Giuseppe Domenico Botto (4 April 1791 – 20 March 1865) was an Italian physicist.

Born at Moneglia, he studied at the University of Genoa and the École Polytechnique in Paris. The chair of General and Experimental Physics was assigned to G.D Botto in 1828. Experimental work was dedicated to magnetic, thermal, and chemical effects of electrical currents and induction of currents.[1]

In 1830 Botto described in a note a prototype electric motor on which he was working and published a description of it in a Memoria titled "Machine Loco-motive mise en mouvement par l'électro-magnétisme" to the Academy of Turin around 1836.

A device built on the basis of his description was part of the collection of scientific instruments of the Grand Duke of Tuscany, which is now kept at the Institute and Museum of History of Science in Florence. In the following years he published more work on improving efficiency of electric motors.

Botto experimented with electrolysis of water using a manual generator of electric sparks, the electric magnet designed by Leopoldo Nobili and Vincenzo Antinori on the basis of the discovery of' electromagnetic induction made by Michael Faraday in 1831. In 1833 he tested an iron-platinum thermocouple wrapped as a chain around a wooden stick which generated a current when heat from a flame was applied,.[2] The heat from the flame created a temperature difference, and the thermocouple converted the temperature difference into an electric voltage.[3]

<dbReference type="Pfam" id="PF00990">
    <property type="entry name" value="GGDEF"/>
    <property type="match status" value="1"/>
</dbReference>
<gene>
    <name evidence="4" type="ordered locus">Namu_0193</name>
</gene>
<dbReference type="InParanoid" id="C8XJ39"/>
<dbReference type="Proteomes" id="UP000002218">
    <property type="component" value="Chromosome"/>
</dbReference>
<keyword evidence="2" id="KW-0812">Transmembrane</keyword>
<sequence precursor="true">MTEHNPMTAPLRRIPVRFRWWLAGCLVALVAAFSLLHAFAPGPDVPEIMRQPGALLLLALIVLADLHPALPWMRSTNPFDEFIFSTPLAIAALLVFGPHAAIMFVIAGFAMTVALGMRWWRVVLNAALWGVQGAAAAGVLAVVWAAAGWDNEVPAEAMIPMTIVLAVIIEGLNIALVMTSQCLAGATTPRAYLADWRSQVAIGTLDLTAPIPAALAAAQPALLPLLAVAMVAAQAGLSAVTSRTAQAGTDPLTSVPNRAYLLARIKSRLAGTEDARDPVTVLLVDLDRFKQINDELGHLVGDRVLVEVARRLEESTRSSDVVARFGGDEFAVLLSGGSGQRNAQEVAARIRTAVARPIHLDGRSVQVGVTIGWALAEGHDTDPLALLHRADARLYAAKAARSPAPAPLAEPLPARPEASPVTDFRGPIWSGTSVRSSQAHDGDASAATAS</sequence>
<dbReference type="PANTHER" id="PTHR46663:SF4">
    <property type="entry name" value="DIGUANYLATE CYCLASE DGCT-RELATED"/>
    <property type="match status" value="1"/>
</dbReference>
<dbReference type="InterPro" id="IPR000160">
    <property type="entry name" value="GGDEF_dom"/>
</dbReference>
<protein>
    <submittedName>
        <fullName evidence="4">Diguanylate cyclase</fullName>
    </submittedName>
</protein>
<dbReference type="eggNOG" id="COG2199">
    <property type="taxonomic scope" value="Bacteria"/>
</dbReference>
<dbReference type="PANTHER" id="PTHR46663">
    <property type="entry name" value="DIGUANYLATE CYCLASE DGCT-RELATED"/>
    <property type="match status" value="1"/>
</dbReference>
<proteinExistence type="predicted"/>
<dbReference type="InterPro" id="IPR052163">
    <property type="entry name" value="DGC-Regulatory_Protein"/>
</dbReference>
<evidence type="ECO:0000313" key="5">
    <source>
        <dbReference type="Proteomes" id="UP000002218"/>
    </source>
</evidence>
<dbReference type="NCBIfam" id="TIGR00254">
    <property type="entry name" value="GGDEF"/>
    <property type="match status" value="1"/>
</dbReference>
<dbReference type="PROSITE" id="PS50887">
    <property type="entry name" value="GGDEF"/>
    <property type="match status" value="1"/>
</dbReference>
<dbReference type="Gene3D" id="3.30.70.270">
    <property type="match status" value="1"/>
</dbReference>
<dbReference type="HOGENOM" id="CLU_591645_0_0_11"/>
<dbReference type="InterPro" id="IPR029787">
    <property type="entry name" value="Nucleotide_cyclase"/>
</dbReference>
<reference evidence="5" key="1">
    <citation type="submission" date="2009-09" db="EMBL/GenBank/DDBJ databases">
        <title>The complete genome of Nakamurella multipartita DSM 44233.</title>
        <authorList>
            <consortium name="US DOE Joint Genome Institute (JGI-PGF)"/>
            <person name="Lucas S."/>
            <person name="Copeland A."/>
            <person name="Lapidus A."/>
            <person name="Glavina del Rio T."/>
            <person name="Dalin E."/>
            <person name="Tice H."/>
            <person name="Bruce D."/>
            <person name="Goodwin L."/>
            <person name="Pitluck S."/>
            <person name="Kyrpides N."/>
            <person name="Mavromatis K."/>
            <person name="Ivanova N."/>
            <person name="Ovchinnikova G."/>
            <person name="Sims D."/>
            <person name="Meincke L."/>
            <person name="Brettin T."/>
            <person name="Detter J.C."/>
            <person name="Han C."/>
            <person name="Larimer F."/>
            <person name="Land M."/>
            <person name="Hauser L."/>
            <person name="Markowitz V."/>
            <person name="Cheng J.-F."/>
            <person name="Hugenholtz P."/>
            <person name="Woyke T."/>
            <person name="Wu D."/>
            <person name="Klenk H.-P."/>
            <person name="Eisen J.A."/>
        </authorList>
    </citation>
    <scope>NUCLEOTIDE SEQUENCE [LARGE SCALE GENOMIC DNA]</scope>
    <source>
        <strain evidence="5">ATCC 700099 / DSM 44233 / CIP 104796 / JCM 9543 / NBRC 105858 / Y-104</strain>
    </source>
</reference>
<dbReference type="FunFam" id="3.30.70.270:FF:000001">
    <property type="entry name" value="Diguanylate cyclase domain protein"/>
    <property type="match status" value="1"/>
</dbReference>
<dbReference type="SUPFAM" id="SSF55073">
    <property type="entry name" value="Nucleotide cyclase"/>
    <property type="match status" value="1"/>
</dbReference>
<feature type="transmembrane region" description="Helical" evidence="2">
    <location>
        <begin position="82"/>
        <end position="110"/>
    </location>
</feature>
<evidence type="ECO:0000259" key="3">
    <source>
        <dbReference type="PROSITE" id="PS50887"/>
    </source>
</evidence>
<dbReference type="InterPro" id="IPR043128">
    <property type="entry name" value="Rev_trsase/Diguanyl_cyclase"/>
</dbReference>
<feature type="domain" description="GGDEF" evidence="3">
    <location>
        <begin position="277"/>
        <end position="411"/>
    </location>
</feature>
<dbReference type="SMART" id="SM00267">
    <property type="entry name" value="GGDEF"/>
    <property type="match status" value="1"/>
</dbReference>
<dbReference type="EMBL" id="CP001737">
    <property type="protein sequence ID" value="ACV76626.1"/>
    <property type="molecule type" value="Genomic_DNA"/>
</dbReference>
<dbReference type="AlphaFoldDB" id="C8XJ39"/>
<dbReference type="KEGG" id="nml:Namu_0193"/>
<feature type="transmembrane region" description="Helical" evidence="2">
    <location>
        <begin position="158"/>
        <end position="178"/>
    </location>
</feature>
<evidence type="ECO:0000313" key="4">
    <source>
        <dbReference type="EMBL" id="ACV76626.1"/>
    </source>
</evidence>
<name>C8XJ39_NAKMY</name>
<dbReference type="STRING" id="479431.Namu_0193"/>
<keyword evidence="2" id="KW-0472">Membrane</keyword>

He also worked on other subjects and published in 1846 a note for the improvement of agriculture in Piedmont. In 1849 he proposed a new system for transmission and encoding for the electrical telegraph system (notes on this subject were recently discovered in the archives of the Museo Sanguineti Leonardini of Chiavari).

He died at Turin in 1865.


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